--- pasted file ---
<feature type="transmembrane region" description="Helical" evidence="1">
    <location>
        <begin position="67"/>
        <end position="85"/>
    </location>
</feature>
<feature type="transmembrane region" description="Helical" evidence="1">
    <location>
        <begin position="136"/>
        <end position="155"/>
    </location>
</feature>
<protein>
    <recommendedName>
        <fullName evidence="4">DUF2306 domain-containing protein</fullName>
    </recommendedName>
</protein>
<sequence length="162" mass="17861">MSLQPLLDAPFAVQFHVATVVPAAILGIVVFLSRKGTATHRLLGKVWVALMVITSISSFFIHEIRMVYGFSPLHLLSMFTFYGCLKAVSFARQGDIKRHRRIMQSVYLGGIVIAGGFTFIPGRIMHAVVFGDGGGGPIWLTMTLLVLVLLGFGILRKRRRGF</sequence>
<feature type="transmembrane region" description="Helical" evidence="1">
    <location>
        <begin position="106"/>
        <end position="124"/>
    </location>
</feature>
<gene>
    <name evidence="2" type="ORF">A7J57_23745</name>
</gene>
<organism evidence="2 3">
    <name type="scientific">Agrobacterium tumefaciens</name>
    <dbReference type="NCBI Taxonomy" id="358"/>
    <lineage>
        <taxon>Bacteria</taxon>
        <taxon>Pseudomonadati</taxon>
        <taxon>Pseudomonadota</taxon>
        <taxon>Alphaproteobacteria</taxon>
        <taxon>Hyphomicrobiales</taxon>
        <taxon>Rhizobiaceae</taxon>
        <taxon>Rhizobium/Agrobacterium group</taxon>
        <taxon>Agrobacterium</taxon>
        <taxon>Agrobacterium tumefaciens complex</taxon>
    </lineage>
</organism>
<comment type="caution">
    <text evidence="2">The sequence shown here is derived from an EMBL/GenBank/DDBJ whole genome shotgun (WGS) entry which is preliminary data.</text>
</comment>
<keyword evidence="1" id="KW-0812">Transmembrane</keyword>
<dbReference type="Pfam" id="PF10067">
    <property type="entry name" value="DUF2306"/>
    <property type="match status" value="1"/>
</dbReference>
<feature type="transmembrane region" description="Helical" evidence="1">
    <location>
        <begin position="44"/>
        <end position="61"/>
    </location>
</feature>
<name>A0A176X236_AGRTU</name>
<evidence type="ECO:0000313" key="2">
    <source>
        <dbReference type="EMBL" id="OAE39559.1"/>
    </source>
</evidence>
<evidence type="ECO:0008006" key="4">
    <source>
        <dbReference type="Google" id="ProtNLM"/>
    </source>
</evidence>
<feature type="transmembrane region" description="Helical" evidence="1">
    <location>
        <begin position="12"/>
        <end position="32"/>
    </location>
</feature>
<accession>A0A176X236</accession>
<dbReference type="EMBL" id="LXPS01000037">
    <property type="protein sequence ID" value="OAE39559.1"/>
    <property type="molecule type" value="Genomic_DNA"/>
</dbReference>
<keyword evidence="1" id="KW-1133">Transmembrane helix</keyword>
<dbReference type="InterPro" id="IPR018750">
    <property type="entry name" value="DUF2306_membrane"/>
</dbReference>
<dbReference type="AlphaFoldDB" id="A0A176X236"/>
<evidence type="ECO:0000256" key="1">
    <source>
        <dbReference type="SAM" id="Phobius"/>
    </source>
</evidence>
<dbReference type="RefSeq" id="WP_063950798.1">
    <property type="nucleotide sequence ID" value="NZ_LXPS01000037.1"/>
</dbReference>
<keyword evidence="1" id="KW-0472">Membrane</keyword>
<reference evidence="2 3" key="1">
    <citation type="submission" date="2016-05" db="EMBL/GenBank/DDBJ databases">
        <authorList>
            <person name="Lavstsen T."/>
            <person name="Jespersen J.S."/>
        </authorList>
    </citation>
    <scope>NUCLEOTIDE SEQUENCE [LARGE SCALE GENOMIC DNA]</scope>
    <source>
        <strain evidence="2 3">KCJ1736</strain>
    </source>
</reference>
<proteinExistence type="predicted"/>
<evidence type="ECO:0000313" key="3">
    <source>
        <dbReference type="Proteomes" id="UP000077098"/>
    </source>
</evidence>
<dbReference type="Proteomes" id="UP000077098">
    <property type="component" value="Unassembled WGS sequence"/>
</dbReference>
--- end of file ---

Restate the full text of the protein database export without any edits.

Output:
<feature type="transmembrane region" description="Helical" evidence="1">
    <location>
        <begin position="67"/>
        <end position="85"/>
    </location>
</feature>
<feature type="transmembrane region" description="Helical" evidence="1">
    <location>
        <begin position="136"/>
        <end position="155"/>
    </location>
</feature>
<protein>
    <recommendedName>
        <fullName evidence="4">DUF2306 domain-containing protein</fullName>
    </recommendedName>
</protein>
<sequence length="162" mass="17861">MSLQPLLDAPFAVQFHVATVVPAAILGIVVFLSRKGTATHRLLGKVWVALMVITSISSFFIHEIRMVYGFSPLHLLSMFTFYGCLKAVSFARQGDIKRHRRIMQSVYLGGIVIAGGFTFIPGRIMHAVVFGDGGGGPIWLTMTLLVLVLLGFGILRKRRRGF</sequence>
<feature type="transmembrane region" description="Helical" evidence="1">
    <location>
        <begin position="106"/>
        <end position="124"/>
    </location>
</feature>
<gene>
    <name evidence="2" type="ORF">A7J57_23745</name>
</gene>
<organism evidence="2 3">
    <name type="scientific">Agrobacterium tumefaciens</name>
    <dbReference type="NCBI Taxonomy" id="358"/>
    <lineage>
        <taxon>Bacteria</taxon>
        <taxon>Pseudomonadati</taxon>
        <taxon>Pseudomonadota</taxon>
        <taxon>Alphaproteobacteria</taxon>
        <taxon>Hyphomicrobiales</taxon>
        <taxon>Rhizobiaceae</taxon>
        <taxon>Rhizobium/Agrobacterium group</taxon>
        <taxon>Agrobacterium</taxon>
        <taxon>Agrobacterium tumefaciens complex</taxon>
    </lineage>
</organism>
<comment type="caution">
    <text evidence="2">The sequence shown here is derived from an EMBL/GenBank/DDBJ whole genome shotgun (WGS) entry which is preliminary data.</text>
</comment>
<keyword evidence="1" id="KW-0812">Transmembrane</keyword>
<dbReference type="Pfam" id="PF10067">
    <property type="entry name" value="DUF2306"/>
    <property type="match status" value="1"/>
</dbReference>
<feature type="transmembrane region" description="Helical" evidence="1">
    <location>
        <begin position="44"/>
        <end position="61"/>
    </location>
</feature>
<name>A0A176X236_AGRTU</name>
<evidence type="ECO:0000313" key="2">
    <source>
        <dbReference type="EMBL" id="OAE39559.1"/>
    </source>
</evidence>
<evidence type="ECO:0008006" key="4">
    <source>
        <dbReference type="Google" id="ProtNLM"/>
    </source>
</evidence>
<feature type="transmembrane region" description="Helical" evidence="1">
    <location>
        <begin position="12"/>
        <end position="32"/>
    </location>
</feature>
<accession>A0A176X236</accession>
<dbReference type="EMBL" id="LXPS01000037">
    <property type="protein sequence ID" value="OAE39559.1"/>
    <property type="molecule type" value="Genomic_DNA"/>
</dbReference>
<keyword evidence="1" id="KW-1133">Transmembrane helix</keyword>
<dbReference type="InterPro" id="IPR018750">
    <property type="entry name" value="DUF2306_membrane"/>
</dbReference>
<dbReference type="AlphaFoldDB" id="A0A176X236"/>
<evidence type="ECO:0000256" key="1">
    <source>
        <dbReference type="SAM" id="Phobius"/>
    </source>
</evidence>
<dbReference type="RefSeq" id="WP_063950798.1">
    <property type="nucleotide sequence ID" value="NZ_LXPS01000037.1"/>
</dbReference>
<keyword evidence="1" id="KW-0472">Membrane</keyword>
<reference evidence="2 3" key="1">
    <citation type="submission" date="2016-05" db="EMBL/GenBank/DDBJ databases">
        <authorList>
            <person name="Lavstsen T."/>
            <person name="Jespersen J.S."/>
        </authorList>
    </citation>
    <scope>NUCLEOTIDE SEQUENCE [LARGE SCALE GENOMIC DNA]</scope>
    <source>
        <strain evidence="2 3">KCJ1736</strain>
    </source>
</reference>
<proteinExistence type="predicted"/>
<evidence type="ECO:0000313" key="3">
    <source>
        <dbReference type="Proteomes" id="UP000077098"/>
    </source>
</evidence>
<dbReference type="Proteomes" id="UP000077098">
    <property type="component" value="Unassembled WGS sequence"/>
</dbReference>